The third biggest city in the country, Basel flaunts special left-hand turn lanes for riders, as well as bike lanes throughout the city. When you’re ready to escape the bustle, riding to nearby villages is a cinch, thanks to a sprawling network of signposted cycling routes—Veloland Schweiz—that crisscrosses the country, directing cyclists to dedicated bike trails or scenic, lightly-trafficked roads.
One of the best ways to get around this Catalonian retreat is on two wheels. With its 100-kilometer “Green Ring” of bike-only routes surrounding the urban core and a successful, six-year-old bike-sharing program called “Bicing,” the city has made huge strides in reducing pollution, roadway noise and traffic congestion. While there, be sure to check out a famous fat tire bike tour (with English-speaking tour guides!).
More than 400,000 Berliners (that’s 11 percent) pedal to work each day on the city’s 620-kilometer bike system. And, with around €3 million ($4.024M) being poured into upgrades every year, Berlin is well on its way to becoming a cyclist’s paradise. Not sure how to get from place to place? Use the city’s mapping website to plot bike-specific routes.
It’s become famous (or infamous, if you prefer) for the Stupor Bowl—the nation’s biggest, coldest, drunkest alleycat race, but Minneapolis is the full package where bike-friendliness is concerned. It has the 1,200-bike Nice Ride share system, a bike-crazed citizenry and dozens of miles of on-street bike lanes and off-street commuter trails (including the Cedar Lake Regional Trail, widely considered “America’s first bicycle freeway”). The one drawback to Mill City—and, let’s face it, nobody can help this—is its freezing-cold winters. But 9-to-5ers still brave the weather, and the city is good enough to plow dedicated commuter routes for them.
The hills that rise above this city can’t intimidate its eager cyclists, and 32,000 of who (that’s 18 percent) bike to school and work each day. But for those who aren’t keen to sweat in their suit on a daily commute, the world’s first installed bicycle lift (inspired by ski lift technology) allows riders here to glide uphill without having to pedal. Sound too good to be true? Check it out here.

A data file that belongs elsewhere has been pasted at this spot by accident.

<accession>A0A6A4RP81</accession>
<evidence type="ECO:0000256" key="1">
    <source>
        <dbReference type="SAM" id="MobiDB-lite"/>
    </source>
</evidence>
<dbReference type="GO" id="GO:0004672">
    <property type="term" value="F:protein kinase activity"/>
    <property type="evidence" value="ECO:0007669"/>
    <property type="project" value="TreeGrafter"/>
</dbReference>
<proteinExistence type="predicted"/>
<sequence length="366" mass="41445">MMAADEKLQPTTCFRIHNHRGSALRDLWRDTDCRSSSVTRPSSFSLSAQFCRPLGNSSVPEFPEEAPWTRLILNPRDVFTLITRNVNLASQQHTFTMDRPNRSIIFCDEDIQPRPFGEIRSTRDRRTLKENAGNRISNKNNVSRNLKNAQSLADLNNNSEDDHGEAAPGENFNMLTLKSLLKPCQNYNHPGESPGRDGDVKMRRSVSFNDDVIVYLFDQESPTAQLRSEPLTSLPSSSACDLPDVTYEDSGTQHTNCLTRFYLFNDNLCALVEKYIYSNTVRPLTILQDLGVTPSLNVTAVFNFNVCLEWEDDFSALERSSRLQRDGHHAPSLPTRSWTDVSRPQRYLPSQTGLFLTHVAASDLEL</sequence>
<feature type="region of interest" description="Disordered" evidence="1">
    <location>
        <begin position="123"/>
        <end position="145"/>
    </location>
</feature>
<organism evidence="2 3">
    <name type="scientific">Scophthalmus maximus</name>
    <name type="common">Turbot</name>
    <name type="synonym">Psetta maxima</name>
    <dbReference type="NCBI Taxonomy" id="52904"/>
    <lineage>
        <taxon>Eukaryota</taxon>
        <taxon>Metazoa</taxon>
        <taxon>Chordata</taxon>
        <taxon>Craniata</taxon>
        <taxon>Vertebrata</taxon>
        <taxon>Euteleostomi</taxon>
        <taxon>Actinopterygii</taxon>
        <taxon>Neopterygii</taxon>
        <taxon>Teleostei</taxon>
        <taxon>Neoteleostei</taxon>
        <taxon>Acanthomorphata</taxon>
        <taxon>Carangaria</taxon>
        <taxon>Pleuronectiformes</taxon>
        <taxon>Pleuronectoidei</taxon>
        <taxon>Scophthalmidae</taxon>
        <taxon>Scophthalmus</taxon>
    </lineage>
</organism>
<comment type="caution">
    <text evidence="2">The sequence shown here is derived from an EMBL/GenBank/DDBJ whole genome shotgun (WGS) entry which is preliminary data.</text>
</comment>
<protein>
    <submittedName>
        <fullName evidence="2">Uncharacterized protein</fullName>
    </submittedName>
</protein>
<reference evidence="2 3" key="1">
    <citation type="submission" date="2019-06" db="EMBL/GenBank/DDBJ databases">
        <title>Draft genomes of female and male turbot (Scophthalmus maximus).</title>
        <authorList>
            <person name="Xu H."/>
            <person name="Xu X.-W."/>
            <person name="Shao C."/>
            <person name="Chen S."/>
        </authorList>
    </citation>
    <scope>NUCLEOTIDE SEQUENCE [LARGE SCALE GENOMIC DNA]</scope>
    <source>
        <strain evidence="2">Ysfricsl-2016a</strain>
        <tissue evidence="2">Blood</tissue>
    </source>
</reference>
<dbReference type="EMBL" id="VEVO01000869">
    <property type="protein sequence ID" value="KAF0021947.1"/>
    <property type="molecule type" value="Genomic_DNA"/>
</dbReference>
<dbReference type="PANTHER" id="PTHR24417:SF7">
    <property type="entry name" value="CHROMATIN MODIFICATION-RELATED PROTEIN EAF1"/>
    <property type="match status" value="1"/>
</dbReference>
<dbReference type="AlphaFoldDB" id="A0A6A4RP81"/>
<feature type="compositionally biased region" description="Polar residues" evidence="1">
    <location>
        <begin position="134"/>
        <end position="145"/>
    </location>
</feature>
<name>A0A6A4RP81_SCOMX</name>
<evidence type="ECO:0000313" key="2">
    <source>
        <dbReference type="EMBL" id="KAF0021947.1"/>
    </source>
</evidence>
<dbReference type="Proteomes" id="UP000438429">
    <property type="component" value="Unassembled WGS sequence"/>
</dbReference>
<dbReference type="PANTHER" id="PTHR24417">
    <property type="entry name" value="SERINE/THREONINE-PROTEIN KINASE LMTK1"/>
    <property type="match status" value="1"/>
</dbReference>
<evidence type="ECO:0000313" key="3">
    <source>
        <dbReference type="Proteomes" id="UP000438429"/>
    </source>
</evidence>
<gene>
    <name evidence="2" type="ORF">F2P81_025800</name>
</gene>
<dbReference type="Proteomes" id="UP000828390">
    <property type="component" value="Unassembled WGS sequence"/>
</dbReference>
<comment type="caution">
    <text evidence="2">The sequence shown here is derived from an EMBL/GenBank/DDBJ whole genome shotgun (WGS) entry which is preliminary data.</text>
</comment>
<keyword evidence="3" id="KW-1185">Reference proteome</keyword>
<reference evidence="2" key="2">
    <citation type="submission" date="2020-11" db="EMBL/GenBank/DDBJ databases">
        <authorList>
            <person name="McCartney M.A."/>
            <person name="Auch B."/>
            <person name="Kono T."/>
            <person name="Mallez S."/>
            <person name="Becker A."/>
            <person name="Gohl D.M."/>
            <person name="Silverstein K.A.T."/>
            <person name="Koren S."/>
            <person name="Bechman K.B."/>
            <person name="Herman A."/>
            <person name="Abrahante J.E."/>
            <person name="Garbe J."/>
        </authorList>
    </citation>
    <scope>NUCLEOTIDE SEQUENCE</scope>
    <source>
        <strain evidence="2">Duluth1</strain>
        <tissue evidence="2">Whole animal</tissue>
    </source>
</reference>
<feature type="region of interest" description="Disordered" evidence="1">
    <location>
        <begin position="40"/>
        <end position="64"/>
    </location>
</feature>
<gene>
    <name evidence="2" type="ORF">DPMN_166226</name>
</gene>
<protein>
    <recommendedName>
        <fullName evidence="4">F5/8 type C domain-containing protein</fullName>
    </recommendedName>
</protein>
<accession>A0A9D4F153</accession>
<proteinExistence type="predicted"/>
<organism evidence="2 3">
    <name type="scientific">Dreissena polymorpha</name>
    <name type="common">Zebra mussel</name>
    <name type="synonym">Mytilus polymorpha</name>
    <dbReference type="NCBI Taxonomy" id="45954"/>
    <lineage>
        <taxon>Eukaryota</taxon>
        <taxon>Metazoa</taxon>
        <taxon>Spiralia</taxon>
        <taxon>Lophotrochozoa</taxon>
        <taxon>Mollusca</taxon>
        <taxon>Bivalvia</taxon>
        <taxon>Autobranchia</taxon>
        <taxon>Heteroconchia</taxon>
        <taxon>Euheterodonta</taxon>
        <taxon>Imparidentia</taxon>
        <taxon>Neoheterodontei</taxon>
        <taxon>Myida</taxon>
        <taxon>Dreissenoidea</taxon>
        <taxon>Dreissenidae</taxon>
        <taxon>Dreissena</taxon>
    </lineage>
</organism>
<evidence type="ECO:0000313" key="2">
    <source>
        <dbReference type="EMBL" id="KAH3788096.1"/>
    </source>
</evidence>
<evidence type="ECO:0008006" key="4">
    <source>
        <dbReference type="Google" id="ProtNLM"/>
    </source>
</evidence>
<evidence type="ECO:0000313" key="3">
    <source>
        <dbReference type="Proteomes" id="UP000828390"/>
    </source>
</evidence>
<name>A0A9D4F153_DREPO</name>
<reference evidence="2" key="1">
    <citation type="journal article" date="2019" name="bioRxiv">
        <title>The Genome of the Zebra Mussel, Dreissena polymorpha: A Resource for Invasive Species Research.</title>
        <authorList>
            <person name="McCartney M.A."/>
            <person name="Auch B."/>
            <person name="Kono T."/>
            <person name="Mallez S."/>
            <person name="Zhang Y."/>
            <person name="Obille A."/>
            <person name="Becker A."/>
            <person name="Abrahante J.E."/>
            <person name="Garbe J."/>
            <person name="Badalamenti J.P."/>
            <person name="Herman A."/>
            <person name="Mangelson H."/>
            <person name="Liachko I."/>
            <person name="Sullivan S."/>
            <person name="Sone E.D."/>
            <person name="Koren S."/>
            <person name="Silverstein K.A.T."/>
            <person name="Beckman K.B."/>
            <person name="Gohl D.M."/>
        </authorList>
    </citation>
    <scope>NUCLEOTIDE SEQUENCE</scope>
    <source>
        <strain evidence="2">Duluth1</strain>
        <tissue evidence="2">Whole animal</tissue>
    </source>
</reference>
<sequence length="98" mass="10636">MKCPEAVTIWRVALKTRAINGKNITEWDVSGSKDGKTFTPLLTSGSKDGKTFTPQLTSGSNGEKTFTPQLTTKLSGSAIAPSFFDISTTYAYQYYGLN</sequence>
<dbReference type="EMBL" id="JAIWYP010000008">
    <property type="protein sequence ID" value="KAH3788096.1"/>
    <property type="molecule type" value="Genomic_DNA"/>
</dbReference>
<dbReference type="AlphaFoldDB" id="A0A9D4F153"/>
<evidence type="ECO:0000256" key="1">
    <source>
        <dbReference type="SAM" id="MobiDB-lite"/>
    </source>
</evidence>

This small college town likes to brag that it has more bicycles than cars. It was the first city in the U.S. to implement bike lanes (as far back as 1967), they now exist on 95% of its major streets. A leader of the bike movement, the city has spent $14 million on bike projects in the last decade alone, a huge sum for a city of just 65,000. The bike craze has gone so far in Davis that a penny-farthing is the official city symbol and, in 2008, the U.S. Bicycling Hall of Fame moved here from New Jersey.
For a mountain town, Boulder is pretty easy on commuters. Its cyclists enjoy 300-plus days of annual sunshine and a 300-mile network of bike lanes that links residents to downtown and beyond to the mountain bike playground of the Front Range. The city’s healthy, go-green attitude extends to its kids, too, as evidenced by a successful “Safe Routes to School” program, which focuses on infrastructure improvements that promote walking and biking among students.
This two-wheeled paradise lures 32% of workers to ride their bikes by spending a whopping $10-20M annually on cycling infrastructure improvements. That means that bike paths here (famous for having their own signal systems) are extensive and very well traveled. But there’s still plenty of room for you to soak in the culture astride an oh-so-sweet FREE public bicycle (your deposit is refunded once you return it). While you’re in town, cruise the carefree, car-free streets of the self-proclaimed “freetown” of Christiania to witness a sort of bike-dependent utopian society.
This runner-up city is widely recognized as the urban bike capital of the U.S., which is the result of decades of advocacy and planning. Today, Portland is the only full-on city (and one of only three total communities) to earn Platinum Status from the League of American Bicyclists, thanks to its near-10% commuter rate, 259 miles of bike lanes and off-street paths and its many on-street bicycle safety features. And, if you’re into it, the bike culture is pretty rocking, too, as evidenced by business like the Rolling Wrench mobile repair and local joe shop The Fresh Pot (North Location), which has more bike parking spaces outside than seats inside.
Amsterdam didn’t become the bicycle capital of the world overnight. In fact, as far back as the 1960s, its government made a conscious decision to encourage bike use over the noise, pollution and congestion of a car-centric city. Today, more than half of all trips in the city center are by bike, where riders have 300 miles of bike lanes, paths, tunnels and bridges, as well as—gasp!—more road rights than motorists.